The Yorkshire County Cricket Club has appointed Mahboob Hussain as its new Equality, Diversity and Inclusion Manager.

The announcement comes following a legal claim made last year by former under-15 and under-19 England cricket captain, Azeem Rafiq, who says he faced expressly racist “dressing room banter”, where non-white players were often addressed as “Paki”.

Hopes are that Hussain, who joins with 20 years of experience in social and inclusive roles working with hard to reach communities will highlight any areas where YCCC can improve on matters of diversity and equality.

The keen league cricketer will take up the post at Emerald Headingley in late April. Born in Bradford, Hussain attended his hometown university studying a degree in Social Work.

Following his studies, Hussain has held various roles, from Day Centre Officer and Child Protection Social Worker at Bradford Social Care, to a Workforce Development Officer, focusing on disability services for children.

Hussain will join Yorkshire from St Luke’s Hospital in Bradford where he has worked for the past decade as a Therapeutic/Psychological Practitioner and Social Worker, leading on the design and delivery of inclusion-based projects in a psychology service for children with neurodiversity.

Speaking about his new role, Hussain said: “My colleagues have said that this job combines my two passions rolled into one.

“Diversity, inclusion and equality have always been a passion through work and working in cricket has always been a dream. I am particularly passionate about local cricket. I have an understanding the dynamics of it and the challenges, as well as the opportunities that we have.

“Through cricket, I have made so many friends and across cultures. I have been in teams where the majority of players have been south Asian and I have been in teams where I am the only south Asian player.

“I have made lots of friendships, lots of connections and for me personally, lots of barriers have been broken down through the love of sport. That is what drives me. I am hoping that these kinds of experiences can be shared and understood by others. That is what attracted me to this role.”

Once described as an economical off-spinner, Hussain has taken over 300 wickets in the Bradford League and knows that he had no choice but to fall in love with the game.

“I was born into a cricketing family,” Hussain said. “I have played all of my years in the Bradford League as a junior and then for various clubs as an adult.

“I spent ten years at Manningham Mills Cricket Club. I was captain there for six of those years. At the time of leaving, we were fifth in the Premier League. I had a really good group of people around which you always need for any kind of success.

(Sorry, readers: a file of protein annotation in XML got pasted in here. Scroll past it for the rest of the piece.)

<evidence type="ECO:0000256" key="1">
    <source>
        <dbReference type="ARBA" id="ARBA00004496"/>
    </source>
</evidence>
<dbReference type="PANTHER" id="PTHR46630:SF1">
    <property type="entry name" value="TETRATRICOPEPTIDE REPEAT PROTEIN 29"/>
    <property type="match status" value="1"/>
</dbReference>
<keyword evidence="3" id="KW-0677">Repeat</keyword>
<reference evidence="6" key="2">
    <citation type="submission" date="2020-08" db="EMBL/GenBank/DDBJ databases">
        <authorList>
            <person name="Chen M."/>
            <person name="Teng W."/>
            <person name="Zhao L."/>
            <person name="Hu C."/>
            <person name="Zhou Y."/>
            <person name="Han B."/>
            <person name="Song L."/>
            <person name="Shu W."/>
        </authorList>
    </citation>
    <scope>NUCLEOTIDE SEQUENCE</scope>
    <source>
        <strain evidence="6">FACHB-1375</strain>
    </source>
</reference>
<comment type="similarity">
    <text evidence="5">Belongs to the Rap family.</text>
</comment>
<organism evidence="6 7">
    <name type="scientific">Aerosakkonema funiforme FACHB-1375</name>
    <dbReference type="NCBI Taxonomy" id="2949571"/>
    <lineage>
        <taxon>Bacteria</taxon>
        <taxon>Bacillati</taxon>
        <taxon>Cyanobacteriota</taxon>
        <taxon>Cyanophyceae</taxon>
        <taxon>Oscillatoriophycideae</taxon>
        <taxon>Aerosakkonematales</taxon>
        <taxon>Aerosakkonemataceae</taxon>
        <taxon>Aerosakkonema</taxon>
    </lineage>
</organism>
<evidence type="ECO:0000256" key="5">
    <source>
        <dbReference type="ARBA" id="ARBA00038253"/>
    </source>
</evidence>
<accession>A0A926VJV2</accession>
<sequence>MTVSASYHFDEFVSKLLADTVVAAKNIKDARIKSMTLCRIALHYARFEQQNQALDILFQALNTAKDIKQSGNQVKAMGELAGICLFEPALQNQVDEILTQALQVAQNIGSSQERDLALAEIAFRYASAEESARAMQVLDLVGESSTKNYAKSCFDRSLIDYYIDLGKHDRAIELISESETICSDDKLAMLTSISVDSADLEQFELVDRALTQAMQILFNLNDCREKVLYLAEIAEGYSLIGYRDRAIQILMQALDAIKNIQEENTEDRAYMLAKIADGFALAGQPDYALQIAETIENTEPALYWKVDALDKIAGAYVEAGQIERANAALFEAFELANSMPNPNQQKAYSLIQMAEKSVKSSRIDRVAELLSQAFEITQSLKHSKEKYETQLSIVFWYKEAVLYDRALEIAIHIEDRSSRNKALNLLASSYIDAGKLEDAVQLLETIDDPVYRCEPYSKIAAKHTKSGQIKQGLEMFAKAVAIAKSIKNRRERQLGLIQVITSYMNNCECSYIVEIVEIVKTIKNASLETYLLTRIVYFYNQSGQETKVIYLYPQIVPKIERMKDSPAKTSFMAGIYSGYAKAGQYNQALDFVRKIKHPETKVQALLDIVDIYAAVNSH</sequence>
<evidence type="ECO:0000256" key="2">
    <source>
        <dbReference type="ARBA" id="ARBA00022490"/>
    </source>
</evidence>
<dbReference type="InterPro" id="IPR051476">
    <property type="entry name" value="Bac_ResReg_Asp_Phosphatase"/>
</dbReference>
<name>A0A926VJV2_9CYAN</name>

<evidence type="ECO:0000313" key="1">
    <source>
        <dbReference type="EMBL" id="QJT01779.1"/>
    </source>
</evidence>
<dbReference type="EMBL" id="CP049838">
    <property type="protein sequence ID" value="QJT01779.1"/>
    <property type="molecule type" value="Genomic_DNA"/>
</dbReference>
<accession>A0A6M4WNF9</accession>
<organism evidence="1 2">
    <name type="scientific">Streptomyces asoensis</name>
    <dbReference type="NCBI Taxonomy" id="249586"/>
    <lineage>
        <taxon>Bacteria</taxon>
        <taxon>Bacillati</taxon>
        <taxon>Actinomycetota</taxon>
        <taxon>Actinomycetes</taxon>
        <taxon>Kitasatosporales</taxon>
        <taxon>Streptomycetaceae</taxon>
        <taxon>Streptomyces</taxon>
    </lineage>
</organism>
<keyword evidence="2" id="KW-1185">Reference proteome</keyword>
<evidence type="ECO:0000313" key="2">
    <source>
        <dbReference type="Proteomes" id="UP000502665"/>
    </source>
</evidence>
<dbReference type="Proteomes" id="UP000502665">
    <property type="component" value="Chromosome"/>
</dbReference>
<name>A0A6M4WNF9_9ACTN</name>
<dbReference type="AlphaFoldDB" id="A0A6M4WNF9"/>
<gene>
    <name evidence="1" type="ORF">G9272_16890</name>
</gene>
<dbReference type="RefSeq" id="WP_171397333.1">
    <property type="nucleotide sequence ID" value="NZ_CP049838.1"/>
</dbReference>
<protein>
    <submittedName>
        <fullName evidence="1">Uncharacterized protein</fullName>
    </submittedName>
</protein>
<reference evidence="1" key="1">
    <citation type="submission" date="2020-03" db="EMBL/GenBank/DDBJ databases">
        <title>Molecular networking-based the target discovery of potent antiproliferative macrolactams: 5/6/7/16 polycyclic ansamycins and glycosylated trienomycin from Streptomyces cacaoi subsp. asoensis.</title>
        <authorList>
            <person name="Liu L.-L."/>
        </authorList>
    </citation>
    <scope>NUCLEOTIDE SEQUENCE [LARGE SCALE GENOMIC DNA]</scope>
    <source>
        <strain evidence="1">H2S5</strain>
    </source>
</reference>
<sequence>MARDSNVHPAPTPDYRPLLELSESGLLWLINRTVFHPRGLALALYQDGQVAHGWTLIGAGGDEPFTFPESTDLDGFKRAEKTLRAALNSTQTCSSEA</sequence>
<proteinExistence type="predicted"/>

“I am the youngest of four brothers who have all played as have my nephews. I also have my own boys who play and have been through the Yorkshire Pathways.”

A key element of the role will be to align Yorkshire Cricket’s diversity, equality and inclusion work to key ECB strategies, including the South Asian action plan and the transformation of women’s and girls’ cricket.

Hussain has vast experience working with BAME communities, however, sees that this role broadens across so many areas to ensure that cricket is inclusive for all of those who wish to play in Yorkshire.

“In the late 90s, I worked with adults with learning disabilities,” Hussain said. “I also worked on setting up a unique service for south Asian women who weren’t accessing social care day services.

“I have some understanding of the achievements made by Yorkshire Cricket over the past few years, especially with the Bradford Park Avenue project and the increase of women’s cricket being played in my local area

“My ambition is to work with community groups, stakeholders, higher management and service deliverers to maximise the potential of such projects.”

Despite the large scope of the role, Hussain is already clear on the impact that it could have on further engaging with Yorkshire’s vast and diverse communities.

Hussain added: “We have to be realistic, look at what is achievable in the right timescales and get the tone right. That being said, there must be trust and we must work at a good pace to ensure that we deliver and reach our goals.

“We need to ensure that we have the resources in place to allow those within key groups to grow as individuals. When looking at diversity we also need to focus on initiatives with those who have disabilities and how to be more inclusive.

“There are large African-Caribbean communities in the area who have historically had great passion for cricket. There is some great work being done nationally, so it is important to learn from others, network and ensure that we are equally innovative and productive.”

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